This course will take place online, for a reduced rate of Full £111 / Conc. £83
Join this course to look at how shipping and trade have been vital for London since the Romans, covering the explosion in trade during the Tudor period, the expansion of the Empire, the birth of the Georgian docks, the dock workers strikes, and the port during wartime.
Using films and archive material, the course looks at how the port of London: helped stimulate economic growth in London, sat at the heart of the British Empire and was instrumental in the movement of people and materials around the globe, kept Britain fed, and how Thames ports operate today.
Who is this course for?
This course is for anyone with an interest in the history of London.
Will I need any equipment or materials?
This course will be held via Zoom. You need a computer/laptop or mobile phone to access the Zoom website, and a reliable internet connection. For further information on how to join a Zoom meeting, you can watch the joining video here.
You will need a computer or other device to connect with Zoom and a notebook/paper and pen/pencil, or digital equivalent.
Will I be assessed?
There is no formal assessment for courses at Bishopsgate Institute. However, to monitor your learning and progress, tutors will assess your participation in classroom activities.
Image: LAMAS Glass Slide Collection
You will learn
By the end of this course, you will have:
- Developed a broad understanding and knowledge of the history of the Port of London
- A detailed understanding of key episodes in the life of the port
- An understanding of the place of the port in the wider histories of London and Britain.
Meet the Tutor
Robert studied London History at Birkbeck College and then qualified as a guide at the University of Westminster.
His love affair with London began at the age of ten when his father took him on a whirlwind tour of the city. Robert knew from that moment that he would come to live in London, and he has been living and working in the capital for nearly thirty years.
He loves the stories hidden in the streets of the city, especially about crime, spies, military, and industrial history. As well as guiding, Robert also teaches London history at Morley College and South Thames College.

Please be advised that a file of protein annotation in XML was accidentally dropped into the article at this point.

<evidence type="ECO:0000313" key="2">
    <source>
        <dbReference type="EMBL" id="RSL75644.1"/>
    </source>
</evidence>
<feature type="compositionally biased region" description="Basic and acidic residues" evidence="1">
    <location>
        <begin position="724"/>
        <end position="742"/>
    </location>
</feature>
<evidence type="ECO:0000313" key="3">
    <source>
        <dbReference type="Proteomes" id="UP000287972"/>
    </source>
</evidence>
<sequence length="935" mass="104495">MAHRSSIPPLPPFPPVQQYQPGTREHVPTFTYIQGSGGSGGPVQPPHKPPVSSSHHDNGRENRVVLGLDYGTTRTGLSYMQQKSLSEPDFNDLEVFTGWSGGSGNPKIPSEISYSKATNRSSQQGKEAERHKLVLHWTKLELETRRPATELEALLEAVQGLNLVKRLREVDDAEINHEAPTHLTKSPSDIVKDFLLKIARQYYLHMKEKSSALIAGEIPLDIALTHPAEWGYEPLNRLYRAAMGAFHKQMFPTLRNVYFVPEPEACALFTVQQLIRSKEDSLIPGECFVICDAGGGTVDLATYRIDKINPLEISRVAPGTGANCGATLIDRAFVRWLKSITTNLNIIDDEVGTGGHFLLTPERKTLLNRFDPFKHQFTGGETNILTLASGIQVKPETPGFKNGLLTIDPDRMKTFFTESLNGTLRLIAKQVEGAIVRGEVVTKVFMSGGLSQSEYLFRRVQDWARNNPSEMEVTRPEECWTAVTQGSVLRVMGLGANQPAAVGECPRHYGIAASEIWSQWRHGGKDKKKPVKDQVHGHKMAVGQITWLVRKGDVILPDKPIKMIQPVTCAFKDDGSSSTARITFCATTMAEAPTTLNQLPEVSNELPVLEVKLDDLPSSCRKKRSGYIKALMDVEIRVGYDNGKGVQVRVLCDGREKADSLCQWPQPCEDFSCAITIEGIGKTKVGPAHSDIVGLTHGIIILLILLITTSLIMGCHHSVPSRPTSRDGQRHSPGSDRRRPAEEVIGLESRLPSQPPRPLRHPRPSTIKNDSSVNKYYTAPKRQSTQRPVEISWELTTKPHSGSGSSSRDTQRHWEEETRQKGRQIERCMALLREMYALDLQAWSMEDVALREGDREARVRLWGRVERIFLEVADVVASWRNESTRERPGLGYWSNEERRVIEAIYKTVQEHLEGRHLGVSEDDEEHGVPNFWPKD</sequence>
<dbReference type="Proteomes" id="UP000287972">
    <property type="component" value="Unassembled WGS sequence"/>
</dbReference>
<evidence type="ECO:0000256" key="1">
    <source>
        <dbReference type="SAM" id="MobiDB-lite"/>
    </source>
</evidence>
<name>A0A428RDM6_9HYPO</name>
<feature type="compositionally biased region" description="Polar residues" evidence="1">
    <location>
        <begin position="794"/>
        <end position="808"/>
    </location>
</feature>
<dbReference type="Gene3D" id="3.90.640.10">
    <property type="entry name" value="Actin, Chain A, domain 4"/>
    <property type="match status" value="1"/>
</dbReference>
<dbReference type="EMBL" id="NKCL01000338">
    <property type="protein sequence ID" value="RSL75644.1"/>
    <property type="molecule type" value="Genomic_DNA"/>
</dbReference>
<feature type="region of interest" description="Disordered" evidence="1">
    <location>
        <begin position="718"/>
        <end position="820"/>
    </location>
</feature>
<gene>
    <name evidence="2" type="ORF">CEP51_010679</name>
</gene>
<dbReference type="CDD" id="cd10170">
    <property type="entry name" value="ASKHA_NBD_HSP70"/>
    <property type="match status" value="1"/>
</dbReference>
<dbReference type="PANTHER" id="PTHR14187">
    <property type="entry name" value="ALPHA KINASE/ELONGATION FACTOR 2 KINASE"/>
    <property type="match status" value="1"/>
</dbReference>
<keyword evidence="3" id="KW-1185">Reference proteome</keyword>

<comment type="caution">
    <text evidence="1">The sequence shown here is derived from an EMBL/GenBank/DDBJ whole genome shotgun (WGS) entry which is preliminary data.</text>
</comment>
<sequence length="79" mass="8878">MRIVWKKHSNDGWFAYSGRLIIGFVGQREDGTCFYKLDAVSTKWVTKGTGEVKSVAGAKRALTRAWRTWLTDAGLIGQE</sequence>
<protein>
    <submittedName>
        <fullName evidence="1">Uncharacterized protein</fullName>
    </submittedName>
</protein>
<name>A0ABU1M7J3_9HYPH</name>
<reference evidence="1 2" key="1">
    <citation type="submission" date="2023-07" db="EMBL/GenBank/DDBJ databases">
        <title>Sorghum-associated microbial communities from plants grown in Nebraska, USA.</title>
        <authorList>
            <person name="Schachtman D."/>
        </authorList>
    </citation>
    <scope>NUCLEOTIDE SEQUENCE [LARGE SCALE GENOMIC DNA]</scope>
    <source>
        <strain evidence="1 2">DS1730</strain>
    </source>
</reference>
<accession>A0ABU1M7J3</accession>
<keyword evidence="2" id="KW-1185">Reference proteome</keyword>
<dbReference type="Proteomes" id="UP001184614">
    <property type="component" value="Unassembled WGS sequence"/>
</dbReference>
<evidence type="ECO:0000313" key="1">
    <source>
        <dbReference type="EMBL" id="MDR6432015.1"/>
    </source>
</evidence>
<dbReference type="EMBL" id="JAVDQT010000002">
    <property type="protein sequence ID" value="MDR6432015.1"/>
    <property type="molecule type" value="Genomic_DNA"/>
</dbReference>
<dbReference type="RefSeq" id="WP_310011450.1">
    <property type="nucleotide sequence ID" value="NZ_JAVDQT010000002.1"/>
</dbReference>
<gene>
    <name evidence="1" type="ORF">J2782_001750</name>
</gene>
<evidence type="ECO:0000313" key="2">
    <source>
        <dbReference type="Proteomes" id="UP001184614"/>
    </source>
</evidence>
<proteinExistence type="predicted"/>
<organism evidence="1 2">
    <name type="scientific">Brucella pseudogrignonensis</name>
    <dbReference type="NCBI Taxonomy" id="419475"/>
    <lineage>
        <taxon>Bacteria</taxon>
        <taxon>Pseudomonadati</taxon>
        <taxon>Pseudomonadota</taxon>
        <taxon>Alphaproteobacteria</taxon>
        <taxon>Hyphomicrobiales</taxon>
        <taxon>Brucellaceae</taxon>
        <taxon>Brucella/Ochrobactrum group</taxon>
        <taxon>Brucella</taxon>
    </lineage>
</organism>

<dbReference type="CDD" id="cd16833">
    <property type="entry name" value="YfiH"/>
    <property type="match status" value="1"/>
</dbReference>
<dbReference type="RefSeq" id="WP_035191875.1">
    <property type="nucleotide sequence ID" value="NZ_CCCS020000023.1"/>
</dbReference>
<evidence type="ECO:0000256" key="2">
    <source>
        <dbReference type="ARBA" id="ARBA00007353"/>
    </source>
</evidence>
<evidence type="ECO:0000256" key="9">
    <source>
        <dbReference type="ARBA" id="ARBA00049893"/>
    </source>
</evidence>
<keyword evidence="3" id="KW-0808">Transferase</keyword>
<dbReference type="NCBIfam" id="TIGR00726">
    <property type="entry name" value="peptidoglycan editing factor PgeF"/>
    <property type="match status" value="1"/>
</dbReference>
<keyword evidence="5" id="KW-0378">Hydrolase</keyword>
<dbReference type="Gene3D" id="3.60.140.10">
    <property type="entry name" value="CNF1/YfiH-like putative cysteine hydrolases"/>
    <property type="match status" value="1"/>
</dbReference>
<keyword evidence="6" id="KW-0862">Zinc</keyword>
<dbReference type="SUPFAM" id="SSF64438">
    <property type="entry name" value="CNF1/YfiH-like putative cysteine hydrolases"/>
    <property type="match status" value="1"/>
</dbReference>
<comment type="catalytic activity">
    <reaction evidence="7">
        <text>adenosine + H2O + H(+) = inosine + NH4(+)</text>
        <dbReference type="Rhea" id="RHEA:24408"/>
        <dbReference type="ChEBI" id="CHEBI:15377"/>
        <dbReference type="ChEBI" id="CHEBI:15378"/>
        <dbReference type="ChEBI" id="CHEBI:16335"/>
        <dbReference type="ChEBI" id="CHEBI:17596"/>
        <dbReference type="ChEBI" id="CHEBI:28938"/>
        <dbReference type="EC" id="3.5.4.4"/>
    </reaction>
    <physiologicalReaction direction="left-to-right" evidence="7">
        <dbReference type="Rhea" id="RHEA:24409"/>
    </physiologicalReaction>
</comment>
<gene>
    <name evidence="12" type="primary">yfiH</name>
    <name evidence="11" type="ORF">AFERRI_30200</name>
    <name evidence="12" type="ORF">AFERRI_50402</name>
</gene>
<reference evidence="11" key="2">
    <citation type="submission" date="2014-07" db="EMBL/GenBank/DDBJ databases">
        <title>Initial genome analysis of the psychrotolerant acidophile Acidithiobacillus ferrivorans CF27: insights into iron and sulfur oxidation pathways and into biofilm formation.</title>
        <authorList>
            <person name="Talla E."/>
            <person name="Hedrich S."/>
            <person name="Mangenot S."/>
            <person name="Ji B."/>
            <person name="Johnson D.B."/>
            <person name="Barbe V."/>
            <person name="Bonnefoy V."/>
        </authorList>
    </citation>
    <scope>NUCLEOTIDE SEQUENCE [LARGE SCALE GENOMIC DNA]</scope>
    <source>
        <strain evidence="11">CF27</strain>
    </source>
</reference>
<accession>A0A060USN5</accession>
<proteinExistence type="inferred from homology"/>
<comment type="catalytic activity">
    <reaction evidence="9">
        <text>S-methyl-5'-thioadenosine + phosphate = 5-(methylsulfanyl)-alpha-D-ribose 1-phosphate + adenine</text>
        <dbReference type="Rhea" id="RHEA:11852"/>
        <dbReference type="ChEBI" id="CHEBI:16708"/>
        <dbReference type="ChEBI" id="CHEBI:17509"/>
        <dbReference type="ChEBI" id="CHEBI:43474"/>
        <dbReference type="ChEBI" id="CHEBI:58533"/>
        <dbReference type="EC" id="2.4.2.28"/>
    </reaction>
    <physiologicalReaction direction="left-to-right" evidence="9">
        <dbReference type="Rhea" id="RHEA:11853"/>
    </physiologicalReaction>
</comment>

- Why London?
- The Roman Port begins
- Londinium’s role as a trading city.
- The Medieval Port
- The Thames as a source of food for London - fishing in the Thames estuary
- The wool trade with Antwerp and its impact on London
- The port of London and its impact on making London a diverse city
- Elizabethan ship owners and traders
- Students will use photographs of archaeological finds and photographs of items from the Museum of London and Verulanium Museum to make a map of Roman trading routes
The coming of Global trade
- The East India Company and its activities in London
- Exploration of the Americas
- The pool of London in the seventeenth century
- Emigrants and migrants
- Shipbuilding on the Thames in the 17th century
Expansion and challenges in the eighteenth century
- The Dagenham Breach
- John Harle and the port at Rainham
- Howland Wet Dock
- The perils of the river and the founding of the river Police
- Students will use court records to look at crime on the Thames
The first modern docks
- The building of St Katherine Docks and the London docks
- Linking the docks with canals
- The sugar trade and links with slavery
- The impact of the Industrial revolution on London’s trade
- Students will use slave owners records to see how these tie in with ownership of ships arriving in London
The docks in the age of steam
- George Parker Bidder
- The construction of the Royal Docks
- Cranes and warehouses
- The Port of London at the heart of the British empire
- The fishing port of Barking
- The dockworkers strike
- The expansion of the docks Eastward
- Tilbury docks
- The founding of the Port of London Authority
- The docks during World War Two
- Students will use paintings of the Port of London to see how it was portrayed as being at the heart of Empire. Students will watch archive films and assess the impact of the Port of London Authority
The decline of the old docks
- The impact of containers on global trade
- Attempts to revitalise London’s docks
- The transformation of St Katherine Docks to a marina
- The story of Docklands and Canary Wharf
- Changing jobs in East London
- Students will watch excerpts from the film “The Long Good Friday” to see how Docklands has changed and how reality differed from the vision of the future portrayed in the film
The Port of London today
- London Gateway and its contribution to the UK economy
- The Port of London post Brexit
- Jobs on the River
- The work of river pilots and lightermen
- Heritage buildings
- Students will look at heritage buildings from the Port of London and devise a tour to illustrate the story of the Port of London
Need to Know
- 19:00 - 21:00
- £111.00/ £83.00 conc.
- Bishopsgate Institute
- Robert Smith
- Max Students
- No. of Sessions
- Course Code